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50 Dangerous Things

(You Should Let Your Children Do)

Parenting is a tough gig.

I’m married to a helicopter parent. It’s true. They would have no survival skills without me. My husband thinks everything will kill them. I tell him to suck it up and let them live life up!

What is the right balance in how much risk a parent should allow a child?

At our house playing in the mud (while Dad’s around) is taboo. Riding bikes (while Dad’s around) requires an adult to sit on the front step and the children to go only the length of our house. Climbing Trees (while Dad’s around) is a fear fest that has even the birds thinking they should be on the ground, with both feet, at all times.

I set out to change this. My children will call me “hero” when they discover 50 Dangerous Things (You Should Let Your Children Do)

It’s packed with projects, activities, experiments and things my husband would NEVER allow the children to do like “Play with Fire” and “Superglue Your Fingers Together”. It’s 50 ways my kiddos are being liberated this summer.

The book is for a novice like me, with easy-to-follow instructions that are complimented by facts that make us seem like brainiacs. Then there’s the challenges and I’m just going to lay it out there, we’re inspired by this book. It’s opening doors in communication as we discuss dangers (real dangers, not just being out of Dad’s sight) and my children are curious about new things!

The book is about balance. It’s teaching the how-tos and allows mastery so the danger is minimized. I want my children to have an adventure and be smart enough to think on their own to make decisions that are wise.

We started with “Cooking in the Dishwasher”. My husband had plenty to say and said he was not eating anything that came out of the dishwasher. I said, “Okay”.

We started with aluminum foil and a package of hot dogs.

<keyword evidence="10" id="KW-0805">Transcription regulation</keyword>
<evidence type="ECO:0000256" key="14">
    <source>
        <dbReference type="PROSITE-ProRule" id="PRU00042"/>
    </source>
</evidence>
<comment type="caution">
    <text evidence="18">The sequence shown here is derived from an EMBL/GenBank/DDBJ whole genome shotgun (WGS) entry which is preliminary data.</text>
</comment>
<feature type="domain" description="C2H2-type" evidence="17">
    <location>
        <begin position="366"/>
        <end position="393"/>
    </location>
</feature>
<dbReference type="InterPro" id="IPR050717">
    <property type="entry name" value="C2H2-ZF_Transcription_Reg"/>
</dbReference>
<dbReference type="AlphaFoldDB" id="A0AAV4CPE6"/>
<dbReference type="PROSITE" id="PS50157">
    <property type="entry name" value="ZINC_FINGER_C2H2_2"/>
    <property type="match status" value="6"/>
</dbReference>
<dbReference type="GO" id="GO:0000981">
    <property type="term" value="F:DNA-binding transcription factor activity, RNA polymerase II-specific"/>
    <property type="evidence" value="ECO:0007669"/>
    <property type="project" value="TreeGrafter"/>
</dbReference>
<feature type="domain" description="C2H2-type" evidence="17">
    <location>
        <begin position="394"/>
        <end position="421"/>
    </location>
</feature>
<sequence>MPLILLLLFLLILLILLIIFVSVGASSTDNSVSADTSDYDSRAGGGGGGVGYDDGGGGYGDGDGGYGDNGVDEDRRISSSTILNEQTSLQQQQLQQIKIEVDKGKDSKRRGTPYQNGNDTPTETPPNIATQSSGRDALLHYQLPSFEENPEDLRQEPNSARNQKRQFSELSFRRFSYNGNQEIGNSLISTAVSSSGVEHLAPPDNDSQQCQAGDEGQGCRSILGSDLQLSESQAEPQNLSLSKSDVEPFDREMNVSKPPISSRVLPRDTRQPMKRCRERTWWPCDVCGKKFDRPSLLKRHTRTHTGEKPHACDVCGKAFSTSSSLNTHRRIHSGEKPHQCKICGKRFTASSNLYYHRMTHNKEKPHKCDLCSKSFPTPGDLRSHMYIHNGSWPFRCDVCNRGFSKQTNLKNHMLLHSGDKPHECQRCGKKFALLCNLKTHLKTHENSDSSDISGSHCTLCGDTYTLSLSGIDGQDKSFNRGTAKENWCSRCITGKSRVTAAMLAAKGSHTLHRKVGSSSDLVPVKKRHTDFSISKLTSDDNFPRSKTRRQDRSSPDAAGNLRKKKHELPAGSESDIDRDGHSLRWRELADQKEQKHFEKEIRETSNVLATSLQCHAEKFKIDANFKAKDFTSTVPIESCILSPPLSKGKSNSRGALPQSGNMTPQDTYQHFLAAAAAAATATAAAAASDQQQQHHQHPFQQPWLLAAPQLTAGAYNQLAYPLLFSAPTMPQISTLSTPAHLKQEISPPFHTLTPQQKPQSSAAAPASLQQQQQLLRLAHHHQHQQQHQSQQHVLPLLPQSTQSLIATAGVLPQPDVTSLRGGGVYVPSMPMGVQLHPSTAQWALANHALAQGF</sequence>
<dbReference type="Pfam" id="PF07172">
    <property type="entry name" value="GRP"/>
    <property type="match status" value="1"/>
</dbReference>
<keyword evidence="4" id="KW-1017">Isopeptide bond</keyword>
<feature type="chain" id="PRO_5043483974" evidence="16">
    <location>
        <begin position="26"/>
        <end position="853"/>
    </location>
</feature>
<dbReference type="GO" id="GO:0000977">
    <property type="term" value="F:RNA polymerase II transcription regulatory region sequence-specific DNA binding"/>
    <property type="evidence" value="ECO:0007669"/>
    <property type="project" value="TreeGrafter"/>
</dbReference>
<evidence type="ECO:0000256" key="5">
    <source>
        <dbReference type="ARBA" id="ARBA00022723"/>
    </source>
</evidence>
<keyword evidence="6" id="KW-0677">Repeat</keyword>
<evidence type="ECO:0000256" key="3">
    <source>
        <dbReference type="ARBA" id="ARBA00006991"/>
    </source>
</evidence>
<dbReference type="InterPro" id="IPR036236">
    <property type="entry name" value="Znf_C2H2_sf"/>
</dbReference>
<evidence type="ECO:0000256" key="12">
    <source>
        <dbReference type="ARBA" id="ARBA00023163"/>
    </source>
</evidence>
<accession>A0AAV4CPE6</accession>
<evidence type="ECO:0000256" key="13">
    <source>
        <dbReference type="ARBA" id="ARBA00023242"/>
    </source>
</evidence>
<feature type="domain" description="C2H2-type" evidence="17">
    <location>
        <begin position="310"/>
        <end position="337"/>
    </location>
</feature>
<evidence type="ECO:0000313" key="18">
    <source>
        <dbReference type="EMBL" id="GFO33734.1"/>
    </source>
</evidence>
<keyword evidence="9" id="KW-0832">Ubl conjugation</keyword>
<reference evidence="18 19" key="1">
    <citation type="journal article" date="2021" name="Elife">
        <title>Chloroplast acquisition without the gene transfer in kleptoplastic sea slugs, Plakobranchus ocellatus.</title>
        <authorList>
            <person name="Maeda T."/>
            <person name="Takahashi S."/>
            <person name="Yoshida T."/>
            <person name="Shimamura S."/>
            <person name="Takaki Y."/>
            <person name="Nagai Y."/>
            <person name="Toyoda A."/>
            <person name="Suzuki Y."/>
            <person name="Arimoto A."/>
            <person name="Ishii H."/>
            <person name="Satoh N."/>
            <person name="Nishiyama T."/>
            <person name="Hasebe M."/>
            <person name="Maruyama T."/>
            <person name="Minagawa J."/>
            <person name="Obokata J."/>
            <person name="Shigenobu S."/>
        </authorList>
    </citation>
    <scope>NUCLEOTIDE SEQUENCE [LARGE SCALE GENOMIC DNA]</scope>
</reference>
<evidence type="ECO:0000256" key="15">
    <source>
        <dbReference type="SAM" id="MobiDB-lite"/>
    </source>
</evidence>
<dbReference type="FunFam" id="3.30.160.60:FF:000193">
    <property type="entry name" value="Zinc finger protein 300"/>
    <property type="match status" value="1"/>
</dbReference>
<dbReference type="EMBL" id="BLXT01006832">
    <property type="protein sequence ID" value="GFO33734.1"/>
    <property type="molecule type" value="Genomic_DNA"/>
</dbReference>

aluminum and hotdogs

Then we decided how many hot dogs we wanted. Turns out, when cooking in the dishwasher, appetites swell!

Hot Dogs

From here, we wrapped up the hot dogs, tightly. I followed the same procedure I do for making Hobo Meals when we go camping. And….for the Dad…I double wrapped them!

hot dog pack

Then came the excitement. Into the dishwasher, top rack. I was disappointed we didn’t have more dirty dishes to accompany the hot dogs, but the kiddos felt that “some” dirty dishes made it still so dangerous….and DAD backed them up!

We ran the entire cycle. My kiddos have never been so eager for the dishes to get clean! When the drying cycle kicked the dishwasher “off”, we unwrapped our hot dogs.

hot dogs

It just kept getting better because then we got to eat them. One by one, in front of my husband, my children devoured the hot dogs. They told their friends. I was truly at the top of Mother of the Year for this one!

eating hot dogs

I want my children to have the experiences author, Gever Tulley had growing up. His world was full of adventure. With his big brother they were permitted to explore and invent. I don’t think Helicopter parents had been created yet! The parents encouraged their curiosity and gave them the opportunity for a smart way to approach their curiosity. Gever’s rule while babysitting is, “If you’re going to play with fire, be sure to do it outside”. I wanna be like that!

His curiosity carried over into his adulthood, creating the Tinkering School in 2005. Opening the door to teach kids how to build things based on the belief we all learn by fooling around!

50 Dangerous Things (You Should Let Your Children Do) is awesome! My children and I had so much fun exploring the dishwasher, learning how it cleans dishes and mastering a meal inside the appliance. I can admit it, even I was fascinated. I even found a recipe for “Dishwasher Lasanga” on the web, that I’m eager to try!

This is the book Summer’s been waiting for and we’re going to eat it up!

*I received a copy of 50 Dangerous Things in order to facilitate an honest review. No other compensation was received. The opinions, where expressed, are my own and were in no way influenced by the sponsor. Others experiences may vary.

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